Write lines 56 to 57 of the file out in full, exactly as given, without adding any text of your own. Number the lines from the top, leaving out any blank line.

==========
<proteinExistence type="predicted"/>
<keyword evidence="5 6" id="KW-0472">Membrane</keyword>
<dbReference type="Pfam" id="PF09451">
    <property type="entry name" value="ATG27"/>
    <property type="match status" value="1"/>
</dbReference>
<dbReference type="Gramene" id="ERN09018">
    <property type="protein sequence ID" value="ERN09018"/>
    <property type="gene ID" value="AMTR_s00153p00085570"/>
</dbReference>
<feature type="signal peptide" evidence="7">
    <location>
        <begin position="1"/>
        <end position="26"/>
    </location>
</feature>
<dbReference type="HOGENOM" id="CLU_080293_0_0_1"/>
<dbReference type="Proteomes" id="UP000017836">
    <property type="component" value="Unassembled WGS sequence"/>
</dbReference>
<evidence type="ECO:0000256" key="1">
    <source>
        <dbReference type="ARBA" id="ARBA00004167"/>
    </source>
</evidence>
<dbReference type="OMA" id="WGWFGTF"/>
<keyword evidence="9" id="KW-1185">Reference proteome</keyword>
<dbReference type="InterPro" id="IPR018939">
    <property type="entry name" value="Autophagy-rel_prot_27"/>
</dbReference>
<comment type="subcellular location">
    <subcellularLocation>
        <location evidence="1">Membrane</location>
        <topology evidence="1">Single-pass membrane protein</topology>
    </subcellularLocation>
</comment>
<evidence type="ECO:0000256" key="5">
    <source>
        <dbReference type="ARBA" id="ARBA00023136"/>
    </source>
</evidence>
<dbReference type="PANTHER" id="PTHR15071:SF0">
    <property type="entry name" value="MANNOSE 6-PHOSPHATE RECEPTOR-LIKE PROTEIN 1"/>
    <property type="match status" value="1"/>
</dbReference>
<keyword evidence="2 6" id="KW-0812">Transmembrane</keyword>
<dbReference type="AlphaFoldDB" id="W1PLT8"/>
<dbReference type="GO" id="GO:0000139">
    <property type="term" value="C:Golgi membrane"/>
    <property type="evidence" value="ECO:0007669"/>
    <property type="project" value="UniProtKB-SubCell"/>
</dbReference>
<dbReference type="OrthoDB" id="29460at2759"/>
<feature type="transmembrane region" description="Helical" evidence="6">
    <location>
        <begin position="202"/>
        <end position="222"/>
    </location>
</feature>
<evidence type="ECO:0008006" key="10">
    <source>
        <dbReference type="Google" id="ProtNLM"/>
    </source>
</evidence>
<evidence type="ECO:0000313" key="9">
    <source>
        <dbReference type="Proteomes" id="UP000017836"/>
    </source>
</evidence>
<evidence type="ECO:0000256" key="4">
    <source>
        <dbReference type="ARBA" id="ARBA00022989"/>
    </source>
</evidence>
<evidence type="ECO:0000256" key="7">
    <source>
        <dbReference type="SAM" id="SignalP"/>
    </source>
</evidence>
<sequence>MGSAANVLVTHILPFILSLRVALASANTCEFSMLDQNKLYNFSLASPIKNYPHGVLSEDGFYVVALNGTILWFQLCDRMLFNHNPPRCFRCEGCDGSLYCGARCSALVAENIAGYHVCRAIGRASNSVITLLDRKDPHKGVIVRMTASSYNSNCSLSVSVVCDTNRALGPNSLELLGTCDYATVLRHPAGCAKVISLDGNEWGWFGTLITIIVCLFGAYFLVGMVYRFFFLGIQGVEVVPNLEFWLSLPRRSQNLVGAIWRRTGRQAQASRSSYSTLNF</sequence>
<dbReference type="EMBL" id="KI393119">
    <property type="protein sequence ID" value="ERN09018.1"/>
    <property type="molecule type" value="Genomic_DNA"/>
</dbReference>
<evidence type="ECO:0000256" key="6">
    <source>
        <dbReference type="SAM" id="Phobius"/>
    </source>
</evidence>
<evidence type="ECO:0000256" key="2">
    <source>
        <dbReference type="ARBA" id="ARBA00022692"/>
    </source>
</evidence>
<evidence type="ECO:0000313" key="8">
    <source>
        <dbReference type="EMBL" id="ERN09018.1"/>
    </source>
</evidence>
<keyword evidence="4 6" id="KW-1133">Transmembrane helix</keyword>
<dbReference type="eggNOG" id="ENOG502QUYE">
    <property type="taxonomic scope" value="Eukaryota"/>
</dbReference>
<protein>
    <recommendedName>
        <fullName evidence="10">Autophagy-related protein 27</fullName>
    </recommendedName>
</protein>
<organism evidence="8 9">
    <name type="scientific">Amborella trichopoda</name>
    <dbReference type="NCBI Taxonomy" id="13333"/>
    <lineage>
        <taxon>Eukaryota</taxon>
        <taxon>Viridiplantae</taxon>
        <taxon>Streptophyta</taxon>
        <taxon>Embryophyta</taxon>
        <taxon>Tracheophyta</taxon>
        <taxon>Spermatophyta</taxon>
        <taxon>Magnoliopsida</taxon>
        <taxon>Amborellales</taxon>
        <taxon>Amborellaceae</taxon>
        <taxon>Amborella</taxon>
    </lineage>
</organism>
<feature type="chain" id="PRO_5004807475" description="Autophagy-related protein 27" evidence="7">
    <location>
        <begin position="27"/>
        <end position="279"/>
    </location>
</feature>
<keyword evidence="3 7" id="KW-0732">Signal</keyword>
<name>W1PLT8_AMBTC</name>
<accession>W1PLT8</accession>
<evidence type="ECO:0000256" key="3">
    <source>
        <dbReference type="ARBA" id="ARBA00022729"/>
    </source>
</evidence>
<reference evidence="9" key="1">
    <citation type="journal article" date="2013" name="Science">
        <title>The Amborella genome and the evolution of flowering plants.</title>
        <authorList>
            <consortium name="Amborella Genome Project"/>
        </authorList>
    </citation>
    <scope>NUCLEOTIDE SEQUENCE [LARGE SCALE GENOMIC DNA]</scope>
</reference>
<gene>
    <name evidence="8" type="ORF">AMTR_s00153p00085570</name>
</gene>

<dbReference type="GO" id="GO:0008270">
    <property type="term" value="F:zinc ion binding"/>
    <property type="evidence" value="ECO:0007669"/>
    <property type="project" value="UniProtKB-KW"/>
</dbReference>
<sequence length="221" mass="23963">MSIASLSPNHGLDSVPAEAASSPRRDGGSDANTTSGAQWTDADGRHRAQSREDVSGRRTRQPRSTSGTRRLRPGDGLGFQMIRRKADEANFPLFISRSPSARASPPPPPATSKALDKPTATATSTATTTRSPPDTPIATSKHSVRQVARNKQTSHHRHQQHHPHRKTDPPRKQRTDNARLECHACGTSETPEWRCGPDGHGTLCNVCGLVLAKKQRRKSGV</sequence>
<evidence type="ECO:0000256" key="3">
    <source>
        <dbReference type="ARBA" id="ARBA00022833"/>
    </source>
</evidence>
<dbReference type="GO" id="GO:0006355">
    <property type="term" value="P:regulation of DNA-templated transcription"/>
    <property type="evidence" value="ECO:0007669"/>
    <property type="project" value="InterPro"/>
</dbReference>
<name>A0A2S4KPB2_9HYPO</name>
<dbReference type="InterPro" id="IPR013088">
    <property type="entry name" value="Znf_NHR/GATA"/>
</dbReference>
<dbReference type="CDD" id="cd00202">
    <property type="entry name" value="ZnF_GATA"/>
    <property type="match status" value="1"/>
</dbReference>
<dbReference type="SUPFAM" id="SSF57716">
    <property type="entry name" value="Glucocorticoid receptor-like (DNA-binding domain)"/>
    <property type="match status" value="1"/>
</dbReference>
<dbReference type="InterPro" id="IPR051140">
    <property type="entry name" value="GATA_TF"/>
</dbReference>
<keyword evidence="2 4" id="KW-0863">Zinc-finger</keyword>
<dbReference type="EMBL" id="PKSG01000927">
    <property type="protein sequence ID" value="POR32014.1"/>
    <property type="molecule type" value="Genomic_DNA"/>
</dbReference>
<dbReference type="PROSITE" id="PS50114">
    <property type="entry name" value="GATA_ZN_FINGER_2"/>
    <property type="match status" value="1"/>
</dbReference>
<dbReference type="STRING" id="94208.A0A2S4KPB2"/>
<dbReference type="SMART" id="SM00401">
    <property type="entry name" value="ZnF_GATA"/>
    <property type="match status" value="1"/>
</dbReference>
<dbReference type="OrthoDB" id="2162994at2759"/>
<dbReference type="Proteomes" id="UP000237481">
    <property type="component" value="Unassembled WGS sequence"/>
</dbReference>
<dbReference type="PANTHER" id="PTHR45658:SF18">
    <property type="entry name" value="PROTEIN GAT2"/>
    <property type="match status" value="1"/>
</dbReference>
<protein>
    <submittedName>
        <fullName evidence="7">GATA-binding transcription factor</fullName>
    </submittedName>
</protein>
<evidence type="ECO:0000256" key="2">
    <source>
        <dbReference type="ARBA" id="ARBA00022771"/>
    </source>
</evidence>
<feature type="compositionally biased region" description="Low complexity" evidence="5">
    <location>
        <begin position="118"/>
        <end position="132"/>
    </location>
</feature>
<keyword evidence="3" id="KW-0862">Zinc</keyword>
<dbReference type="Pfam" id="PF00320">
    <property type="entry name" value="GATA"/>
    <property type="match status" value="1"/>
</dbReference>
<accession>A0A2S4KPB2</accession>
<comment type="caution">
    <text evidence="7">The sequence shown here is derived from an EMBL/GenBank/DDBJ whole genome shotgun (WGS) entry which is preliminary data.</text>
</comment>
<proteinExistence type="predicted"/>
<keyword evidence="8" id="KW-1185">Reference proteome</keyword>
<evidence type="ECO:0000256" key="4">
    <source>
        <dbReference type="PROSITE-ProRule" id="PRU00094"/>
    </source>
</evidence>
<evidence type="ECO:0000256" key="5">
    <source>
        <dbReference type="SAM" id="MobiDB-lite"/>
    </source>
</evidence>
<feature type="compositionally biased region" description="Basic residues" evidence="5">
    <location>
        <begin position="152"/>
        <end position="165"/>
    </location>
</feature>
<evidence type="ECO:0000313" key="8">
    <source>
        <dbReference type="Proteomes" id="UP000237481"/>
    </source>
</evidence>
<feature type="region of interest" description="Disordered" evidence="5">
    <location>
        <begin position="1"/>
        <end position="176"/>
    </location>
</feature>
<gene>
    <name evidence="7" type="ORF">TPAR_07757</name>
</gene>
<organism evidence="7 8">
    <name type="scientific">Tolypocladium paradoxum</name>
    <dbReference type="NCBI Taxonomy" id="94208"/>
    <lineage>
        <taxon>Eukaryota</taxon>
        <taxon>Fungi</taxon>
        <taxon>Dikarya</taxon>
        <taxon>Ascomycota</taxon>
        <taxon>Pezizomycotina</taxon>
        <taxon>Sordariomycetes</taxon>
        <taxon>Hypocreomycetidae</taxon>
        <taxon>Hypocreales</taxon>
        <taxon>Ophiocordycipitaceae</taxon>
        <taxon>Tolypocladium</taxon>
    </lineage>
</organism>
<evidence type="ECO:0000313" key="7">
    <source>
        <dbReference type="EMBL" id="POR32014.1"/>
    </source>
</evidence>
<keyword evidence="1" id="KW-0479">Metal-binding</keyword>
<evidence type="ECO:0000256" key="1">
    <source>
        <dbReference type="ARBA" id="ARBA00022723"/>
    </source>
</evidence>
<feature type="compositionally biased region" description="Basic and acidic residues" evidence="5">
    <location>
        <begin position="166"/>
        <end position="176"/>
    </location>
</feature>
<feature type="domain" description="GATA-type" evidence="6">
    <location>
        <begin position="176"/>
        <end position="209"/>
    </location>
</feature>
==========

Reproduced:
        <begin position="202"/>
        <end position="222"/>